Lewis Jacobs, President of the Bank of San Bernardino, and one of the oldest residents and most successful business men of Southern California, was born in Prussia, Europe, in 1831; immigrated to America at the age of twenty years, and a year later, in 1852, came to California, and to what is now San Bernardino County, then a part of Los Angeles County, before the town of San Bernardino was laid off.
Being entirely dependent upon his own resources of brain and muscle, he started out to earn a living with a pack on his back, selling goods from door to door. By industry and economy he was soon enabled to establish himself in the mercantile business, as the proprietor of a general store in the young town of San Bernardino. The settlers were all struggling to obtain homes, and there was literally no money in the country, and business had to be carried on entirely by barter and exchange. Mr. Jacobs would sell his customers goods and take their eggs, butter and produce in payment. These he had to haul to Los Angeles, generally with ox-teams, and sell them there for money. As the county and city grew in wealth and population, his business steadily increased in volume and prosperity, until the beginning of 1875, when he sold out his store and opened the first bank in the county, which he has conducted with marked success ever since. While, with the true instincts of a banker, Mr. Jacobs has carefully guarded the interests of his depositors, pursuing a conservative policy in the management of the bank, he has also exhibited a spirit of true loyalty to the county’s welfare and progress, by assisting with his money and influence enterprises tending to develop its marvelous resources and demonstrate its wonderful productive qualities. In the trying days of the Riverside colonists, when the founders of that grandest horticultural experiment and success of modern times needed material aid and encouragement, Mr. Jacobs assisted them with both goods and money until they began to exchange the golden spheres for golden coin, and were thereby enabled to repay. His assistance, in the way of cash and credit was a primary factor in the construction of the Bear Valley reservoir improvements, which have made the Redlands of today and the future possible. In each of these cases Mr. Jacobs had the opportunity to make a fortune for himself, but was content in helping others to lay the foundations of fortunes, he receiving but a moderate interest on the moneys he had furnished.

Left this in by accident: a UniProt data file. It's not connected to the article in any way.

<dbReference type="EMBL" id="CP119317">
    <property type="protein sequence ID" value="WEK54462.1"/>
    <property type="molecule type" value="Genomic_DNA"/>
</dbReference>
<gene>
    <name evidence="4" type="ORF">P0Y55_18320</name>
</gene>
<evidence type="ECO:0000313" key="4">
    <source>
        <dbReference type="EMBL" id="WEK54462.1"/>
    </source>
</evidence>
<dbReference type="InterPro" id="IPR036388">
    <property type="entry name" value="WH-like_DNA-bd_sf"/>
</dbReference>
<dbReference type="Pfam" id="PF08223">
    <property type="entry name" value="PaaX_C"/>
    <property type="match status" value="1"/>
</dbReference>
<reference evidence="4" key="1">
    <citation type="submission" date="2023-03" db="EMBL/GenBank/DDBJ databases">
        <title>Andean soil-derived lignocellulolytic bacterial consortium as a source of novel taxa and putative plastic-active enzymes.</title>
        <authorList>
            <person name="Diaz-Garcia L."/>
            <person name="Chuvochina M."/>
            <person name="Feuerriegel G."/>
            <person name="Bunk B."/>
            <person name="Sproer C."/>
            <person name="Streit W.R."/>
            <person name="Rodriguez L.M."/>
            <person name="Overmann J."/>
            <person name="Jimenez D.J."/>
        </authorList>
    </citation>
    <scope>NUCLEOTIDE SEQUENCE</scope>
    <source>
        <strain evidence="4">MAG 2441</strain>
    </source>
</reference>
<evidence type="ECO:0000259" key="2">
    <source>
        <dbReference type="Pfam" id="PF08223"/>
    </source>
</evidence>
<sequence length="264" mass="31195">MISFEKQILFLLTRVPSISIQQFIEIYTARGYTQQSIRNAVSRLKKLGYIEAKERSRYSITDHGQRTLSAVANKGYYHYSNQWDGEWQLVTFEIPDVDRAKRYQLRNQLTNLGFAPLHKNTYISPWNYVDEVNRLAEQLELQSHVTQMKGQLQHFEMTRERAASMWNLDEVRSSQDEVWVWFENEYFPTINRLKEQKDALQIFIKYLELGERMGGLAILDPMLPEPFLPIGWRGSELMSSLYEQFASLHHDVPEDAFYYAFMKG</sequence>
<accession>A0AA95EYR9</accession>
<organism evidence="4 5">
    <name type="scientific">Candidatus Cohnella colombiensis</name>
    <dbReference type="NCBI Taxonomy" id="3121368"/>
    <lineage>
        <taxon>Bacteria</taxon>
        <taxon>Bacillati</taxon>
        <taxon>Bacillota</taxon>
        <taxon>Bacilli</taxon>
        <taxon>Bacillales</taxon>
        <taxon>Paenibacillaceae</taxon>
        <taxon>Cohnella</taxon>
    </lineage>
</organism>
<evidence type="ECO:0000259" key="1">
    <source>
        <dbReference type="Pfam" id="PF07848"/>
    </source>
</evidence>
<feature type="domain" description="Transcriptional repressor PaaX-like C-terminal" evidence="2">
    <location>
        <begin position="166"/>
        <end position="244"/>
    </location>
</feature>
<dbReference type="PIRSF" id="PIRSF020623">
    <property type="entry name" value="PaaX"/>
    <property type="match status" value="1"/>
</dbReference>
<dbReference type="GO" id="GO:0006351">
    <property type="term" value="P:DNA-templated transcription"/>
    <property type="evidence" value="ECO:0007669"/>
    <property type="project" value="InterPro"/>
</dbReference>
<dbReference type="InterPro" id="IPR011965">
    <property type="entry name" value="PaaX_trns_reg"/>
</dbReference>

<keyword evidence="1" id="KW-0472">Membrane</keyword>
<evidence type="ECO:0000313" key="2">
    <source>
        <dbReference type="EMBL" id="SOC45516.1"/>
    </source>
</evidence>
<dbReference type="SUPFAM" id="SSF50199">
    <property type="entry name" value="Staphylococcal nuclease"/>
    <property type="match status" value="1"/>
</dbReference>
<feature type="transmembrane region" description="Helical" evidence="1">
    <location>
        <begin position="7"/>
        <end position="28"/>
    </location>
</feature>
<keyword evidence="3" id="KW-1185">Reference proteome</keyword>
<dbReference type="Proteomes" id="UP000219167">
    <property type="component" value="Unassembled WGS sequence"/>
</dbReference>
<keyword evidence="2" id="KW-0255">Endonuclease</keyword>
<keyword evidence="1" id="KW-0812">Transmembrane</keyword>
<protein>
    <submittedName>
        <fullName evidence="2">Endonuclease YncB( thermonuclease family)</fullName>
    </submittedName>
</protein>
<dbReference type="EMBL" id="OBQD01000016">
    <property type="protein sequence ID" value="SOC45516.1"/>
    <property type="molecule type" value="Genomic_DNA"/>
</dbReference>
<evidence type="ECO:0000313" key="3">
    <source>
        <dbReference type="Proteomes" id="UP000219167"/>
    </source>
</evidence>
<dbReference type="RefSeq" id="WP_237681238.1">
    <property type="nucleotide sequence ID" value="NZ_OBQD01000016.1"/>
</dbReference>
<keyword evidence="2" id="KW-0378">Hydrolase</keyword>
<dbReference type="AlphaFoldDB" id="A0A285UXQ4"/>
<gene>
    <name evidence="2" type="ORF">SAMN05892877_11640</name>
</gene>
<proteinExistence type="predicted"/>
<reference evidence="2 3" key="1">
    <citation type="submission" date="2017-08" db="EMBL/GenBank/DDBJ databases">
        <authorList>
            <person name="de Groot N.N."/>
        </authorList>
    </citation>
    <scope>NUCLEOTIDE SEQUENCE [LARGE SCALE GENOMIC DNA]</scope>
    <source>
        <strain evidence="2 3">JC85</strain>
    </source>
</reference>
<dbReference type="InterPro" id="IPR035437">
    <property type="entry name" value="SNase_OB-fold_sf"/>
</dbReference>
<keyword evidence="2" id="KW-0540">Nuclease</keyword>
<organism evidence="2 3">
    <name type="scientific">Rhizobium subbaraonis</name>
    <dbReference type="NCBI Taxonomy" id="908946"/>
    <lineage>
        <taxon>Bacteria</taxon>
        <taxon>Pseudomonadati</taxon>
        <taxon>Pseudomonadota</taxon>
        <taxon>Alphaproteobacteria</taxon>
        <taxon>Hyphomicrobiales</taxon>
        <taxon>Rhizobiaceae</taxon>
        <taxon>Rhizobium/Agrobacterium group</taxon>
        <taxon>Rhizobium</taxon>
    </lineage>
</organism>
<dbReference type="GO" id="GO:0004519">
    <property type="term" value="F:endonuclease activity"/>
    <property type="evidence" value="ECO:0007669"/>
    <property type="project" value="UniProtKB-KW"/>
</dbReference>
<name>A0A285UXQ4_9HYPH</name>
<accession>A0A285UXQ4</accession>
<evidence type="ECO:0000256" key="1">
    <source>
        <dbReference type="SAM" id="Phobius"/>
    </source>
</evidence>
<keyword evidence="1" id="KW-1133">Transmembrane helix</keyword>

Mr. Jacobs has invested considerable capital in citrus fruit lands and improvements in San Bernardino County. On the final settlement with the Riverside Company they tendered him four blocks of land of two and a half acres each, as a contribution in recognition of favors received at his hands, but he declined all but one. This he has highly improved and has been offered $13,000 for it. He also has a fine young orange orchard of twenty-five acres in Redlands, which cannot be bought for $1,000 an acre. The subject of this memoir is a living example of what well-directed energy, industry and economy can accomplish under favorable circumstances.